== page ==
Monday, April 25, 2016

Death of the soul!

“Silence=Death” was the slogan used by early campaigners for AIDS awareness. Silence about trauma also leads to death-the death of the soul” (Bessel Van Der Kolk).

I tried to visualise these powerful words and the images that appeared to me were of bodies contorted with pain, soul less eyes hankering for answers, minds twisted and fearful, sealed lips longing to give voice to the anguish that knows no boundaries between time, space and matter.

These images are personifications of ‘trauma’ that is neglected, untreated and unresolved… in short swept under the rug! I have written briefly about the etiology of trauma in one of my earlier blogs (What is trauma and what arttherapy can do for you), however I was once again reminded of the criticality of giving voice to the often suppressed severe mental or physical pain that may be caused by an event, whether done to you or done by you that would qualify as 'trauma' 

 What reminded me of the importance of communicating and validating ones emotions through external expression, be it words,  imagery or other creative means of communication, was my friends post on Facebook where she shared her 16 year old daughter Zoya's blog. In her blog Zoya writes openly about her debilitating illness, called Complex Regional Pain Syndrome or CRPS, from she has been suffering for the past three years. The brave teenager has done what many of us may never be able to do i.e. to talk unabashedly and honestly about her pain and suffering not only to help herself but also to help others in similar situations. I do not know how Zoya reached this amazing level of maturity and insight, what her process of dealing with her illness has been like, but what I do know is that at such a young age she has learnt the wisdom that evades many of us for our entire life span.  To read Zoya's blog go to:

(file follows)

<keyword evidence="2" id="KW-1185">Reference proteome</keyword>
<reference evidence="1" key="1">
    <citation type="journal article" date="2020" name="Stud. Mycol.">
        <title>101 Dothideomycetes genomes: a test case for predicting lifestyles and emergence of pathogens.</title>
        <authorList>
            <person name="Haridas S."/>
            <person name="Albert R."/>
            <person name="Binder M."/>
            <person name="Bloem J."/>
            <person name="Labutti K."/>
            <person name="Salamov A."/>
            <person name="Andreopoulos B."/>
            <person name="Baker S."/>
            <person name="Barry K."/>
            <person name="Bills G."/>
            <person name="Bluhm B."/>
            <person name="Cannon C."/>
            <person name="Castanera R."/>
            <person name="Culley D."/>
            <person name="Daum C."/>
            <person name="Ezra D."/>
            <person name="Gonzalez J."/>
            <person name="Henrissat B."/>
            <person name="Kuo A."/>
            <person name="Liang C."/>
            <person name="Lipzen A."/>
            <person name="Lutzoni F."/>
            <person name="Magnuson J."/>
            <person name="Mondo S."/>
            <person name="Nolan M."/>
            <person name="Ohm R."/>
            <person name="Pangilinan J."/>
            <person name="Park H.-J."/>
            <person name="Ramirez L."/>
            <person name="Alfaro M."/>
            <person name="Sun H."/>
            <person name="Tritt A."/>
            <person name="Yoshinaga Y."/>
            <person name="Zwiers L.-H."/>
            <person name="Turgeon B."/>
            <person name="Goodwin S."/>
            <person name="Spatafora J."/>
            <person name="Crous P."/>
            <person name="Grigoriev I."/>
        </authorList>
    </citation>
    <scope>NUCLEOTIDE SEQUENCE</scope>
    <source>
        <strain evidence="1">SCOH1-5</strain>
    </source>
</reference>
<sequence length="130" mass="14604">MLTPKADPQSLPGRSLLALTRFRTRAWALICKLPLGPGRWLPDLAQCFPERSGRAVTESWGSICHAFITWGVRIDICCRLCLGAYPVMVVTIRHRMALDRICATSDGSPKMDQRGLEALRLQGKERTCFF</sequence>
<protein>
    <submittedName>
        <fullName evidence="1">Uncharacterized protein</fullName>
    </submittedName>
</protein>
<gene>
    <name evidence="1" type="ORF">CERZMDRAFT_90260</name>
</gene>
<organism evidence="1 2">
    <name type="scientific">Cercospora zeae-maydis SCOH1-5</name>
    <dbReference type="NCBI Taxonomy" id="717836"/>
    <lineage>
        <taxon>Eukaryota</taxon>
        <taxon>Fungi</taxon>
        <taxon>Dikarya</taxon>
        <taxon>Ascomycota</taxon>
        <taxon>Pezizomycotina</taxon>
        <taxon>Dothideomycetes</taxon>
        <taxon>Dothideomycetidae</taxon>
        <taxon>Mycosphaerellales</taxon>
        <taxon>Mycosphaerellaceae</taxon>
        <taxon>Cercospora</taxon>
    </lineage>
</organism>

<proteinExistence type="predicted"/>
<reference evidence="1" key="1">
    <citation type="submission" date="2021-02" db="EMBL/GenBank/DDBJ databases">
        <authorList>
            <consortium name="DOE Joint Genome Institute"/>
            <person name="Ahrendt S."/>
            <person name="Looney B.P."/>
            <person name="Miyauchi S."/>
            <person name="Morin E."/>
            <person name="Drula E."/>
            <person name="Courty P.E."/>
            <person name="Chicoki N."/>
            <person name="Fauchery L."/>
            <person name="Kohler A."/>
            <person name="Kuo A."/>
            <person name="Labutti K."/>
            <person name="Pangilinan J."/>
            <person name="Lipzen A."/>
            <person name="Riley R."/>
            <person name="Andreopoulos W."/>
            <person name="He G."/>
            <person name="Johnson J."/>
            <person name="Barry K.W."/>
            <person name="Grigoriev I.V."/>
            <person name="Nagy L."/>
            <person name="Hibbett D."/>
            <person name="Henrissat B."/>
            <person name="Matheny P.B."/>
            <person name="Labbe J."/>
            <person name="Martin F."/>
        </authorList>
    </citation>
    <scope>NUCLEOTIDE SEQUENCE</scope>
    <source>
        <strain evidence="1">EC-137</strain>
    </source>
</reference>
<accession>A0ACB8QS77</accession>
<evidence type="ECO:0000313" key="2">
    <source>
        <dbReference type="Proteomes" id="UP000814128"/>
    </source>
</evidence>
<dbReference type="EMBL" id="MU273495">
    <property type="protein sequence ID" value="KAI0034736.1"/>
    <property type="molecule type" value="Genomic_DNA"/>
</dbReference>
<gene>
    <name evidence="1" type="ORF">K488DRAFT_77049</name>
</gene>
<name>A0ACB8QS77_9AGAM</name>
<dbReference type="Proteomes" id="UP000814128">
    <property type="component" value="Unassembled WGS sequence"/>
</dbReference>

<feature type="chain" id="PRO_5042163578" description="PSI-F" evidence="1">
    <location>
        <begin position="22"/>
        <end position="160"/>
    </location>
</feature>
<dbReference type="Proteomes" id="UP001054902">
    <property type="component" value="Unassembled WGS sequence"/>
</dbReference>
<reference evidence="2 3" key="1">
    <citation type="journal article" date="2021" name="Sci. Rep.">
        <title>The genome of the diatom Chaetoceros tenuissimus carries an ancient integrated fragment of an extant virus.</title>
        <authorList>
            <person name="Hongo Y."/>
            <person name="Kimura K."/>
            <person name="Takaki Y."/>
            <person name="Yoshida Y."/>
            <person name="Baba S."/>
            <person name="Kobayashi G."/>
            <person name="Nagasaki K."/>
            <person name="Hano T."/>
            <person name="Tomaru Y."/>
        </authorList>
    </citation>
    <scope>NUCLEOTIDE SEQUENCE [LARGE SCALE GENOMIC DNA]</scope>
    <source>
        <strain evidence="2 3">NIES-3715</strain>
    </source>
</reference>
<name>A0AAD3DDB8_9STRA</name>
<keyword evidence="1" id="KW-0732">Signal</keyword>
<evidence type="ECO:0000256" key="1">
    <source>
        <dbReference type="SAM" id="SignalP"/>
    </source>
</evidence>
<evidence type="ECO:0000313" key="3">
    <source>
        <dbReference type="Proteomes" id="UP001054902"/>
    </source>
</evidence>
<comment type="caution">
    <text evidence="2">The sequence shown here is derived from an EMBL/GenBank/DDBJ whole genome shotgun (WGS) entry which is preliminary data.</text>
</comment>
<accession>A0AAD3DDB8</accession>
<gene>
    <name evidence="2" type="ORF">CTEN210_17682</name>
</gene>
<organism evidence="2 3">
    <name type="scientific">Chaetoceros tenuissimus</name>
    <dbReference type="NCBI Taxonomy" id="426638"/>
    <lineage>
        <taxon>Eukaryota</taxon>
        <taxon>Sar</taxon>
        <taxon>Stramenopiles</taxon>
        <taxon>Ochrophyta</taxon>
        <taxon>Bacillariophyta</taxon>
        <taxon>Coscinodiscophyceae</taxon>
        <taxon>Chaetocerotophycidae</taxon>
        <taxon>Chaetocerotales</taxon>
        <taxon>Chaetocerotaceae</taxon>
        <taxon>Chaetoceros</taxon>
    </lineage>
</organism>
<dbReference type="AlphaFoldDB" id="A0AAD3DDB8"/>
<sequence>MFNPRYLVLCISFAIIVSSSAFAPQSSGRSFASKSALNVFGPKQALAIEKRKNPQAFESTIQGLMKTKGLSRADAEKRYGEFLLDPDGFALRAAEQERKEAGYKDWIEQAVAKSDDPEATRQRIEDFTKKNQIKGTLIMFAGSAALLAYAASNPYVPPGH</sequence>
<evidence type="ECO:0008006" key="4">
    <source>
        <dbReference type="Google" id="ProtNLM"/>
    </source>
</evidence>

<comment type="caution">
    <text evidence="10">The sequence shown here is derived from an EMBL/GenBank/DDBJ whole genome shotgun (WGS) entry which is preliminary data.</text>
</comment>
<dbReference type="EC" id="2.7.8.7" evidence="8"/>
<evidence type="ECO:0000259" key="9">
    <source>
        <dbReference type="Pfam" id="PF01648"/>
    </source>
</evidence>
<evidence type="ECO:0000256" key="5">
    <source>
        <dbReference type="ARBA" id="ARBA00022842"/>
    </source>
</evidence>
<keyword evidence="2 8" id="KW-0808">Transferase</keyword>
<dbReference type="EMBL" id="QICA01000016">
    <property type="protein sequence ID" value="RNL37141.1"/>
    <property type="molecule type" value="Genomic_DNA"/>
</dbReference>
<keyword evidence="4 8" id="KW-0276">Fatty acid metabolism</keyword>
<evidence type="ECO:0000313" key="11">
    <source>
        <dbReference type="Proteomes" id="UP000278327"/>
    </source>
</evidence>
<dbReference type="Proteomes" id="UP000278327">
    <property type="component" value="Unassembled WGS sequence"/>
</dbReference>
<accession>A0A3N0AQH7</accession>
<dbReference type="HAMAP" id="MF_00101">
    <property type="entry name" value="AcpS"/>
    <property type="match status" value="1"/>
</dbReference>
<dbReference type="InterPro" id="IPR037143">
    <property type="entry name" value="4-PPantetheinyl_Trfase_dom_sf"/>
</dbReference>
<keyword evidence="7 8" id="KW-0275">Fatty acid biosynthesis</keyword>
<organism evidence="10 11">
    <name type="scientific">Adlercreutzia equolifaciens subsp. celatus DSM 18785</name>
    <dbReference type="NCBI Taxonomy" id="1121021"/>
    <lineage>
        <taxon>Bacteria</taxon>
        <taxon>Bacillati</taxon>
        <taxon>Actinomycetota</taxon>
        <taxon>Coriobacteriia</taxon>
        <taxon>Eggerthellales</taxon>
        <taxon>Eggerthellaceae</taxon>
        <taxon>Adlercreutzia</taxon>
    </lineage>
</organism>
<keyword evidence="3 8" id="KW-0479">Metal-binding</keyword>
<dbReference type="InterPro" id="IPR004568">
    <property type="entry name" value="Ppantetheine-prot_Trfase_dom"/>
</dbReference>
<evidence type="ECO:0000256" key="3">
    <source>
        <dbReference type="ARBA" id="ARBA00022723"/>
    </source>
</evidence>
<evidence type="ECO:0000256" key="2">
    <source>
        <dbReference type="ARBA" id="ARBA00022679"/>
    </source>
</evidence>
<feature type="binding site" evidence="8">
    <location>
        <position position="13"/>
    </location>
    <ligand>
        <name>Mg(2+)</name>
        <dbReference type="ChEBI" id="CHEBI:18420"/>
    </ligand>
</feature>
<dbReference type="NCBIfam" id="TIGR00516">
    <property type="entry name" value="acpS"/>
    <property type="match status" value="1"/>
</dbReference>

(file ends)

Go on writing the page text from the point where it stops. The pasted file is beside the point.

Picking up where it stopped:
Reasons for trauma can vary from something as common as bullying and neglect to abuse and rape, war, accident, disease, death and so on.  Life is full of traumas and everyday events that may be physically or mentally painful do not require specialist treatment. Resilient individuals can even cope with bigger traumas with the support of family and friends. However, when a trauma results in symptoms such as flashbacks, dissociation, numbing, relational difficulties and so on, then intervention is necessary. Last but not least, successful recovery from any kind of trauma is highly dependent upon support from relationships within family and/or friends.

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